When Alex Calderwood died unexpectedly at age 47 in November 2013, his elderly father, Tom, was appointed as the personal representative of Alex's estate. At the time of his death, Calderwood owned a 51.74 percent member interest in Ace, asserts the lawsuit.
The suit filed outlines how, in the wake of Alex Calderwood's death, Wilson conspired with Ecoplace, which is controlled by Calderwood's former business partner Stefanos Economou, to wrongfully exclude Tom from the hotel company his son founded. The suit alleges that Wilson conspired with Ecoplace by hiding the true, strong financial condition of Ace so that Wilson and Ecoplace could acquire the Estate's majority interest in Ace for far less than it was worth. The lawsuit also asserts that Wilson's actions are in breach of his Ace agreements, in breach of the implied covenant of good faith and fair dealing, and in breach of his fiduciary duties.
According to the lawsuit, Wilson allegedly attempted to extort and defraud the Calderwood Estate by:
- Using Ace assets to commission a bogus appraisal of Ace, valuing Ace at $200,000, for the purpose of convincing Tom Calderwood to give up the 51.74 percent majority interest in Ace or to sell that interest at a fraction of its true value by undervaluing Ace by many millions of dollars;
- Conspiring with Ecoplace to pay exorbitant bonuses ($1.5 million in aggregate) to himself and another Ace employee, and to make undisclosed distributions to Ecoplace of $2 million in self-dealing transactions intended to simultaneously make Ace appear less valuable, thereby facilitating a purchase of Calderwood's interest at a severely depressed valuation, while nevertheless providing Wilson and Ecoplace with financial benefits;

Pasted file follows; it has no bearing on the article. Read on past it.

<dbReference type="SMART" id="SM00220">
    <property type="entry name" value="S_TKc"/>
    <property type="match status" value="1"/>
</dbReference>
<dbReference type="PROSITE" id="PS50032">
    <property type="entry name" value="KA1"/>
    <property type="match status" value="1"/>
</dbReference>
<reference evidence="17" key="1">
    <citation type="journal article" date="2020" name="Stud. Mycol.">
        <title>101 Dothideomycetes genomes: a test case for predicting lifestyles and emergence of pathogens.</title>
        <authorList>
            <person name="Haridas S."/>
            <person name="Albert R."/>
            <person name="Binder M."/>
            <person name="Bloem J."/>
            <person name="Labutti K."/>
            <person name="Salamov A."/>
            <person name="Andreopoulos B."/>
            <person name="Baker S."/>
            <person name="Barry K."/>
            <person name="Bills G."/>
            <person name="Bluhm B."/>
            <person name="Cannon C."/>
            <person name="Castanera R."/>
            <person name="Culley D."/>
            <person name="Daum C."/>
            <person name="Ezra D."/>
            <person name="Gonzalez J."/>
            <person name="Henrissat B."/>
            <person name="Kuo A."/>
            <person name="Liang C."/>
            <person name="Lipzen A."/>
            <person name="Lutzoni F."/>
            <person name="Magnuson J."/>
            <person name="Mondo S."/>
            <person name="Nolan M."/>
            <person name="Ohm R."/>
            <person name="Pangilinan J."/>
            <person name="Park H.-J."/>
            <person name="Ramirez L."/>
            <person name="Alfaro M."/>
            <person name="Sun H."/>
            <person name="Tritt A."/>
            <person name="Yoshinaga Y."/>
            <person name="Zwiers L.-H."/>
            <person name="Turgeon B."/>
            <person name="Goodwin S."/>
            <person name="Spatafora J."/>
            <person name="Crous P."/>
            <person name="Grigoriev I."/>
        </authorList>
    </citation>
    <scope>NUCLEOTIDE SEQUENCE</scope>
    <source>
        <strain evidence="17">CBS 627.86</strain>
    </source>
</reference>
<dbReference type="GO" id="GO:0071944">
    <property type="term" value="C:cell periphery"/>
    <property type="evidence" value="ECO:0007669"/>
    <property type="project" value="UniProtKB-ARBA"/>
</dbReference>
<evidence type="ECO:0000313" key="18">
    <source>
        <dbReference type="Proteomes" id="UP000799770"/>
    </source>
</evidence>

- Manipulating Ace's financial statements to hide Ace's true financial condition while also refusing to explain Ace's financial statements to the Calderwood Estate; and
- Deliberately failing to use his best efforts to manage and grow Ace and make Ace more profitable and valuable.
"We really wish it hadn't come to this, but Alex's Estate is the majority owner of Ace. After countless days, months, and now years of trying to secure the Estate's rightful claim to Ace, there was really no alternative but to pursue this litigation," said Jim McDermott, lead attorney for the Calderwood Estate.
The Calderwood Estate is represented by James T. McDermott and Ciaran P.A. Connelly of Ball Janik LLP.
The lawsuit is available here:
This lawsuit directly follows two other lawsuits filed against Ace. In the first, the Calderwood Estate filed suit against Ace, Ecoplace and Economou in March 2015 and that case is now pending in the Commercial Division of the Supreme Court of New York for New York County (amended complaint, second amended complaint). Then, in August 2016, Tungsten, a 4% owner in Ace, filed suit against Ace, Ecoplace, and Economou alleging, among other things, that Wilson has mismanaged Ace in the wake of Calderwood's death. Tungsten further alleges that Wilson's mismanagement is either proof of incompetence or as a result of a "deliberate effort" to "stifle the growth of the Ace brand value during litigation with Alex Calderwood's estate" or both. See the Tungsten complaint.
To view the original version on PR Newswire, visit:http://www.prnewswire.com/news-releases/ace-hotel-president-brad-wilson-accused-of-conspiracy-to-defraud-alex-calderwoods-estate-in-multi-million-dollar-lawsuit-300345784.html
SOURCE Ball Janik LLP